That Time Nabeel Qureshi Critiqued My Art and Spurred Me To Boldly Share My Faith

Ryan Lee

October, 2017

“How come I look like Mr. T?” Nabeel quizzed a packed house at the Organic Outreach Conference in 2014. He was referring to the pixelated character meant to bear his likeness that emblazoned the widescreen projection screen behind him. I smiled and took it in stride. I then turned to my friend, one of the only other people who knew I had created that Mr. T lookalike, and said, “Well, there weren’t too many pictures I could find for reference!”

I didn’t know much about Nabeel when I was commissioned to create pixel-art representations of all the main stage speakers at the Organic Outreach Conference, intended to fit the video game-inspired “Level Up” theme. I knew he was a former Muslim, and that he had spoken at the conference each year since 2012. His soon-to-be best-selling autobiography had barely hit the shelves just a few months before I started the work. A Google search for “Nabeel Qureshi” was still probably more likely to yield results featuring a famous Pakistani movie star of the same name. Still, a decent high-res reference photo turned up, so I was able to begin the process of creating a recognizable image of this man in a box 20 pixels wide and 31 pixels tall. 

As I searched for more references, I discovered a talk he gave on the historicity of the New Testament documents. As I watched him give a thoroughly convincing case for the truth of Christianity, I was hooked. His argumentation was so clear and sound, yet he showed genuine compassion for any skeptical questioners. I remember a young Pakistani man grilling him on the Trinity, but he still took time to ask where he was from and speak a few kind Urdu words to him, all with a smile on his face.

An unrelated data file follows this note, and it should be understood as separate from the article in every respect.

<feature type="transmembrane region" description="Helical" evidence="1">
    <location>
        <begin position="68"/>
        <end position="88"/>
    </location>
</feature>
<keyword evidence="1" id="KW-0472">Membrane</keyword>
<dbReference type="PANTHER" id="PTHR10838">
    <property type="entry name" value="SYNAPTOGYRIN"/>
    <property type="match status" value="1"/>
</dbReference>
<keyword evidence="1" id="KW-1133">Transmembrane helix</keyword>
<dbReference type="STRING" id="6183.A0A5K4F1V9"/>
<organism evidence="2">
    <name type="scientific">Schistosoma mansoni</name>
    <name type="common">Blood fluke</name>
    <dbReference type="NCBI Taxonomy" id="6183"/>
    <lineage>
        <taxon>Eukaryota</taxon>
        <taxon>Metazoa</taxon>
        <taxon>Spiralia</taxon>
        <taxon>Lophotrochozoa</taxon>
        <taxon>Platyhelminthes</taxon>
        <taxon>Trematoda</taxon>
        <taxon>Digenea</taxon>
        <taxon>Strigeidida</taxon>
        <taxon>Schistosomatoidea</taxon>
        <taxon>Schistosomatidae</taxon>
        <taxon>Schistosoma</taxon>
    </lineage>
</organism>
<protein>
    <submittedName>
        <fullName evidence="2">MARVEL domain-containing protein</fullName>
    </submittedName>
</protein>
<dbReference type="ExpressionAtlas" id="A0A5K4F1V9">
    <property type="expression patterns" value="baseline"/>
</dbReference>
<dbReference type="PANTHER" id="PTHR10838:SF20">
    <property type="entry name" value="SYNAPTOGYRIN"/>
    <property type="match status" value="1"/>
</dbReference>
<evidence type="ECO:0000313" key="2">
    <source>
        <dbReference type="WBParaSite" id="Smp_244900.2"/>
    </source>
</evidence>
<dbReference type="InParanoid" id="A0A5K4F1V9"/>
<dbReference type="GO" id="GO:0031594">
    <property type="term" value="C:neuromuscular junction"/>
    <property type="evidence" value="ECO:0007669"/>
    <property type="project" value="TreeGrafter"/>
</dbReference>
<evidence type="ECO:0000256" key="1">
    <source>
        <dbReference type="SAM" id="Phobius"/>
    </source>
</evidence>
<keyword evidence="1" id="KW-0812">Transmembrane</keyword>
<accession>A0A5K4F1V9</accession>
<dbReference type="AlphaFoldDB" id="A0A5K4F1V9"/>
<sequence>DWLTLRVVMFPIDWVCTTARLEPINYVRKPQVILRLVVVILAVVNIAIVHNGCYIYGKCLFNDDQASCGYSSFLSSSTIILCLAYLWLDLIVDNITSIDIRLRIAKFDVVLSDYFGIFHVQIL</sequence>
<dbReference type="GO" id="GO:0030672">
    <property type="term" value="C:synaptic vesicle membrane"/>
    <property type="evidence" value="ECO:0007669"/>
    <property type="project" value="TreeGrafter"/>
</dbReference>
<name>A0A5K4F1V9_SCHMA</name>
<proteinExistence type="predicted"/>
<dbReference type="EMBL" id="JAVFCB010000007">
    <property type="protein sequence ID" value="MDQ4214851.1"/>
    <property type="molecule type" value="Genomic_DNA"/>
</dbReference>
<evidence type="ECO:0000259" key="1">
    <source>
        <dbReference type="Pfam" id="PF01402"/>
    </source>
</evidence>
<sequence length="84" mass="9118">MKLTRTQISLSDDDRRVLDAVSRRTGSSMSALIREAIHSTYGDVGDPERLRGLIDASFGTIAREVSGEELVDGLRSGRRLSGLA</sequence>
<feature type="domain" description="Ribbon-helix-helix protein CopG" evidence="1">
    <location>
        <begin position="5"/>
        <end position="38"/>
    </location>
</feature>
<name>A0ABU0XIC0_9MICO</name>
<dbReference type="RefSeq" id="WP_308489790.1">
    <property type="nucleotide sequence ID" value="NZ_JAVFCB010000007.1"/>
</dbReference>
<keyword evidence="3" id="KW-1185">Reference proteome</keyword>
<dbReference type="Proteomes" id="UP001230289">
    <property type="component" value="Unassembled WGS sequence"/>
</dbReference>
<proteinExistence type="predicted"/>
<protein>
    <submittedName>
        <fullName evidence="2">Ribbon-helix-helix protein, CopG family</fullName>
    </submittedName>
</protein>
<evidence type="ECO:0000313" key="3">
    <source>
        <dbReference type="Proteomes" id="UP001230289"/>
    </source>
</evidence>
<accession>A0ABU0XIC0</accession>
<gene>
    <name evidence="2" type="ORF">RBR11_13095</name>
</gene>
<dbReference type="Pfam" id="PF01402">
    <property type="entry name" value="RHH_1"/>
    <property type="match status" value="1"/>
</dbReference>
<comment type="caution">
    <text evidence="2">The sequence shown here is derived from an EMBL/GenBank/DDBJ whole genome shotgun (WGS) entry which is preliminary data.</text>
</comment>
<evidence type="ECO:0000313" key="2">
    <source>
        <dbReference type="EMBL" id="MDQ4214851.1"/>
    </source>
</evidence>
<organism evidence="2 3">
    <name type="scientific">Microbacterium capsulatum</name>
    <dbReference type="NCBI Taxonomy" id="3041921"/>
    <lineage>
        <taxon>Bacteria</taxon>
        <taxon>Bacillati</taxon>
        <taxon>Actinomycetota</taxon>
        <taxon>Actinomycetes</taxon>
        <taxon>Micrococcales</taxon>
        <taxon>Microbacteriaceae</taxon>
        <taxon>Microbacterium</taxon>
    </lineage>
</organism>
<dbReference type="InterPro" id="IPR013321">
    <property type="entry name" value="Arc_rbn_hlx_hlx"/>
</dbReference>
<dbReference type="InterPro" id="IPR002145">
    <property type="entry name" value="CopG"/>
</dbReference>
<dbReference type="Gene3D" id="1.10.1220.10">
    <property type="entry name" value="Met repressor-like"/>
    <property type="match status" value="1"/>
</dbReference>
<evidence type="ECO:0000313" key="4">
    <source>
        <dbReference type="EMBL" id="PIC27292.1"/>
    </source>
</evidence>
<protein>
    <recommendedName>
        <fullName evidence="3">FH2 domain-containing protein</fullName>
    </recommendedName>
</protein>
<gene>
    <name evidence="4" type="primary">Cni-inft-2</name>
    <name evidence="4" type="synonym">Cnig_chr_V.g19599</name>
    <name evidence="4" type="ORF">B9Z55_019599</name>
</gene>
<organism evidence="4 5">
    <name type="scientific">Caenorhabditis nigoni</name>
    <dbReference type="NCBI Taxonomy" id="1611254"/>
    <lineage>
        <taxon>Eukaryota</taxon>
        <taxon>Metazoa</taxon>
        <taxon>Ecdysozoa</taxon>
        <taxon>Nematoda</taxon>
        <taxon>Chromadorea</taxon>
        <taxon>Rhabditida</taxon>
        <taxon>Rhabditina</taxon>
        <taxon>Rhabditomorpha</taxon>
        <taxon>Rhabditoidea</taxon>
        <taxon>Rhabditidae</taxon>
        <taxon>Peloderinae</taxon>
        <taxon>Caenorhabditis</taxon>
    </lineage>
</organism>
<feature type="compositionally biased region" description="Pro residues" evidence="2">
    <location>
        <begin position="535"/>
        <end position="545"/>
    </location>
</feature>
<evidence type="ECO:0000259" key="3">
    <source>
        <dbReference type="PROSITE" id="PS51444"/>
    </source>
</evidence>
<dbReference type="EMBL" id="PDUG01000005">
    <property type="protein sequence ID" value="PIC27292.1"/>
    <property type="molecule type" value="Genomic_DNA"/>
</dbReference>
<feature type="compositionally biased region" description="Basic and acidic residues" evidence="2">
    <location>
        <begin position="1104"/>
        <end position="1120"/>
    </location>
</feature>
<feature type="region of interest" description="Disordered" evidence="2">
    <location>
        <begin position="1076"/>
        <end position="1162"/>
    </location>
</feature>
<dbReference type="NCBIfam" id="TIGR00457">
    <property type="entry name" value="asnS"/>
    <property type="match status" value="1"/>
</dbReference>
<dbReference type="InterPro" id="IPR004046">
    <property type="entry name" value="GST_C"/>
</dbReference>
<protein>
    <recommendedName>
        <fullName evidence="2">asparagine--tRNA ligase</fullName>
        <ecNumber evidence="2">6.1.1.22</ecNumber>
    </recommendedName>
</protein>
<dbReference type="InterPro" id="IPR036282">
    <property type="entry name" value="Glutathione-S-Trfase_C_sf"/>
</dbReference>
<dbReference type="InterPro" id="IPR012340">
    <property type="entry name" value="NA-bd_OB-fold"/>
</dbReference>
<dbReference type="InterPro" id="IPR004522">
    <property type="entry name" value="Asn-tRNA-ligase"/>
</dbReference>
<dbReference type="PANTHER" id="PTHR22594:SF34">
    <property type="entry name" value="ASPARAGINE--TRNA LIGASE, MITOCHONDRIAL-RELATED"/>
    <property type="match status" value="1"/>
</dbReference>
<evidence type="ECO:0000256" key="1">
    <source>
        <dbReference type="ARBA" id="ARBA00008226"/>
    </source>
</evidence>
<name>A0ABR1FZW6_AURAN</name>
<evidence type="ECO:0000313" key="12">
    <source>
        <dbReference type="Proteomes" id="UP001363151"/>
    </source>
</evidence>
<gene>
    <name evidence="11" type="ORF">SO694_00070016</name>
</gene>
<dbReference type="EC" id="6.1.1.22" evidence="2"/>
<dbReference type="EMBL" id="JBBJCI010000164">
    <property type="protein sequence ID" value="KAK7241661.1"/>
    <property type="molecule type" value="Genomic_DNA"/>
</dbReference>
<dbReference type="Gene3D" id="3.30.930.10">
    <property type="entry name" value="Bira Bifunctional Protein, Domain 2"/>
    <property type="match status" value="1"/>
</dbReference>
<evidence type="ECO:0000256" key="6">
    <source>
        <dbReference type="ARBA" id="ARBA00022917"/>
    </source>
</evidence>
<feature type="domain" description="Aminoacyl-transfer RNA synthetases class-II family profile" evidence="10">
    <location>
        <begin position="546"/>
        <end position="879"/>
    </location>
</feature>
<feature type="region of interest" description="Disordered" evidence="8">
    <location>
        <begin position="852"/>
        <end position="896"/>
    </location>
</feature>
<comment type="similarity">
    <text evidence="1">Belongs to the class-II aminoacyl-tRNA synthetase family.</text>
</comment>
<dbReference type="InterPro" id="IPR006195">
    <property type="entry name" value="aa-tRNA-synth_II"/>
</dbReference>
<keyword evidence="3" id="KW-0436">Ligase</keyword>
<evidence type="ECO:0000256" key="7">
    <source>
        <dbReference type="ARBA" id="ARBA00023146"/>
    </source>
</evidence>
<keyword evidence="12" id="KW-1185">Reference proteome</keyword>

A few months later I relished the opportunity to see this brilliant young apologist in person at the conference. I hurried to the Parkside room early – before he was even there, because I had heard that his breakout sessions were usually standing room only, a phrase you don’t often associate with a lecture on the reliability of the first-century gospel accounts but, here we were, glued to every word and trying to scribble down notes the best we could.

I then turned to my friend, one of the only people who knew I had created that Mr. T lookalike, and said, “Well, there weren’t too many pictures I could find for reference!”

While I don’t recall the finer points of his lecture, I still consider it one of the most influential moments of my Christian walk. Something he said–perhaps in passing, perhaps in response to a question–set me on a path of boldly sharing my faith with others.

If you compare any other worldview to Christianity, Christianity will always come out on top.

Always? Really?

Yes, always.

I think that the Holy Spirit was speaking to me at that moment. I thought I didn’t have to be afraid, ashamed, or even feel weird about my faith–I could go into any conversation knowing that I can have certainty in God and of the truth of Christianity. There is no reason I need to feel like the brainless rube who lives on blind faith. That is a false caricature propagated by the world that many of us have bought into. Our faith is not one without reason nor a belief without evidence. We can be in a room with a Buddhist, a Muslim, and an Atheist and we, the Christians, are the ones that have the most evidence for our faith.